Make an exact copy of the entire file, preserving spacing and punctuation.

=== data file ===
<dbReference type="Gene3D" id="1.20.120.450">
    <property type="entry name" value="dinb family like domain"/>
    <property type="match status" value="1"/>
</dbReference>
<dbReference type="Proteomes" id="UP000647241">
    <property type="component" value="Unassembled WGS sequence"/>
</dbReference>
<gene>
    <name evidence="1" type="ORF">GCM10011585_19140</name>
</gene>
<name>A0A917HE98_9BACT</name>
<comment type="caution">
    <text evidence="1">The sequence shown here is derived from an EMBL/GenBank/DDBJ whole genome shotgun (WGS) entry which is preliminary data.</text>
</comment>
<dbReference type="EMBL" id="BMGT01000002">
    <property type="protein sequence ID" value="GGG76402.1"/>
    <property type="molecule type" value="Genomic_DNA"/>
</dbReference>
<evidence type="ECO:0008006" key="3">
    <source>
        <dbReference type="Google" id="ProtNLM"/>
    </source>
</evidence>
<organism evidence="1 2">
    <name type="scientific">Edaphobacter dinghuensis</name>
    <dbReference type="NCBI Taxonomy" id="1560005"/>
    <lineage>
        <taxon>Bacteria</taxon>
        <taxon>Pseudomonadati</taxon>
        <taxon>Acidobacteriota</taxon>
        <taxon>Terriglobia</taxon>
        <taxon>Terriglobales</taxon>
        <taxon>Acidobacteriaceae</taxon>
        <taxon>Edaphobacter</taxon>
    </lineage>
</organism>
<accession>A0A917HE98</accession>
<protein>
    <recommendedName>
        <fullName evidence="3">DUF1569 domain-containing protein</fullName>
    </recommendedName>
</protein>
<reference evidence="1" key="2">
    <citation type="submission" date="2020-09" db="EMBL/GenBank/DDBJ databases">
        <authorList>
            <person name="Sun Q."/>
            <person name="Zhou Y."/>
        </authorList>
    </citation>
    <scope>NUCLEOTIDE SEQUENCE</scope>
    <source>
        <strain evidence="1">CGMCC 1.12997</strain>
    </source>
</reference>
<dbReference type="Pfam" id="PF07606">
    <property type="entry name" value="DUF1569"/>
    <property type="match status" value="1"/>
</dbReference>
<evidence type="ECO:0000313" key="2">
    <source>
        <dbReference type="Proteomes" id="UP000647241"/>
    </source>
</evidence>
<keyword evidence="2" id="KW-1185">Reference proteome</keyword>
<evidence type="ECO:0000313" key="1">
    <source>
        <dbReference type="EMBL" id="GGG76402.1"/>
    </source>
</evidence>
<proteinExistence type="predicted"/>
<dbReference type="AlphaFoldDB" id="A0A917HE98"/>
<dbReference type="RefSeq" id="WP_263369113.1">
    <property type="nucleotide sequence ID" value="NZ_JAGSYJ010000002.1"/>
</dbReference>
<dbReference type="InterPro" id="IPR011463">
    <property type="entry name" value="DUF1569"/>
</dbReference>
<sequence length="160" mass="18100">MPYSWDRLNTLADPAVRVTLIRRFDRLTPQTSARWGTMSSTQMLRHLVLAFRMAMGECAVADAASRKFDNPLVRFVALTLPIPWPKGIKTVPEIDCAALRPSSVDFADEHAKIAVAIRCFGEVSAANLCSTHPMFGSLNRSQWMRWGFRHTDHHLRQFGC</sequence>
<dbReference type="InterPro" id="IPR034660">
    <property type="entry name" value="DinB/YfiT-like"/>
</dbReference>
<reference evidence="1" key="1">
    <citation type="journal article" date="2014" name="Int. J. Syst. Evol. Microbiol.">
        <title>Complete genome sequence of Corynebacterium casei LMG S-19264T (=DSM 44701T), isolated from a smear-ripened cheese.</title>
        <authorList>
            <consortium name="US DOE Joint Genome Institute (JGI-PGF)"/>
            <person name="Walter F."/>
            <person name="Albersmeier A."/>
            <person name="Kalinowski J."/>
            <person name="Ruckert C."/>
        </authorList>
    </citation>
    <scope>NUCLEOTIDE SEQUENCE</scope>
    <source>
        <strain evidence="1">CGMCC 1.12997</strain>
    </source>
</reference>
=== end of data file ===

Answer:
<dbReference type="Gene3D" id="1.20.120.450">
    <property type="entry name" value="dinb family like domain"/>
    <property type="match status" value="1"/>
</dbReference>
<dbReference type="Proteomes" id="UP000647241">
    <property type="component" value="Unassembled WGS sequence"/>
</dbReference>
<gene>
    <name evidence="1" type="ORF">GCM10011585_19140</name>
</gene>
<name>A0A917HE98_9BACT</name>
<comment type="caution">
    <text evidence="1">The sequence shown here is derived from an EMBL/GenBank/DDBJ whole genome shotgun (WGS) entry which is preliminary data.</text>
</comment>
<dbReference type="EMBL" id="BMGT01000002">
    <property type="protein sequence ID" value="GGG76402.1"/>
    <property type="molecule type" value="Genomic_DNA"/>
</dbReference>
<evidence type="ECO:0008006" key="3">
    <source>
        <dbReference type="Google" id="ProtNLM"/>
    </source>
</evidence>
<organism evidence="1 2">
    <name type="scientific">Edaphobacter dinghuensis</name>
    <dbReference type="NCBI Taxonomy" id="1560005"/>
    <lineage>
        <taxon>Bacteria</taxon>
        <taxon>Pseudomonadati</taxon>
        <taxon>Acidobacteriota</taxon>
        <taxon>Terriglobia</taxon>
        <taxon>Terriglobales</taxon>
        <taxon>Acidobacteriaceae</taxon>
        <taxon>Edaphobacter</taxon>
    </lineage>
</organism>
<accession>A0A917HE98</accession>
<protein>
    <recommendedName>
        <fullName evidence="3">DUF1569 domain-containing protein</fullName>
    </recommendedName>
</protein>
<reference evidence="1" key="2">
    <citation type="submission" date="2020-09" db="EMBL/GenBank/DDBJ databases">
        <authorList>
            <person name="Sun Q."/>
            <person name="Zhou Y."/>
        </authorList>
    </citation>
    <scope>NUCLEOTIDE SEQUENCE</scope>
    <source>
        <strain evidence="1">CGMCC 1.12997</strain>
    </source>
</reference>
<dbReference type="Pfam" id="PF07606">
    <property type="entry name" value="DUF1569"/>
    <property type="match status" value="1"/>
</dbReference>
<evidence type="ECO:0000313" key="2">
    <source>
        <dbReference type="Proteomes" id="UP000647241"/>
    </source>
</evidence>
<keyword evidence="2" id="KW-1185">Reference proteome</keyword>
<evidence type="ECO:0000313" key="1">
    <source>
        <dbReference type="EMBL" id="GGG76402.1"/>
    </source>
</evidence>
<proteinExistence type="predicted"/>
<dbReference type="AlphaFoldDB" id="A0A917HE98"/>
<dbReference type="RefSeq" id="WP_263369113.1">
    <property type="nucleotide sequence ID" value="NZ_JAGSYJ010000002.1"/>
</dbReference>
<dbReference type="InterPro" id="IPR011463">
    <property type="entry name" value="DUF1569"/>
</dbReference>
<sequence length="160" mass="18100">MPYSWDRLNTLADPAVRVTLIRRFDRLTPQTSARWGTMSSTQMLRHLVLAFRMAMGECAVADAASRKFDNPLVRFVALTLPIPWPKGIKTVPEIDCAALRPSSVDFADEHAKIAVAIRCFGEVSAANLCSTHPMFGSLNRSQWMRWGFRHTDHHLRQFGC</sequence>
<dbReference type="InterPro" id="IPR034660">
    <property type="entry name" value="DinB/YfiT-like"/>
</dbReference>
<reference evidence="1" key="1">
    <citation type="journal article" date="2014" name="Int. J. Syst. Evol. Microbiol.">
        <title>Complete genome sequence of Corynebacterium casei LMG S-19264T (=DSM 44701T), isolated from a smear-ripened cheese.</title>
        <authorList>
            <consortium name="US DOE Joint Genome Institute (JGI-PGF)"/>
            <person name="Walter F."/>
            <person name="Albersmeier A."/>
            <person name="Kalinowski J."/>
            <person name="Ruckert C."/>
        </authorList>
    </citation>
    <scope>NUCLEOTIDE SEQUENCE</scope>
    <source>
        <strain evidence="1">CGMCC 1.12997</strain>
    </source>
</reference>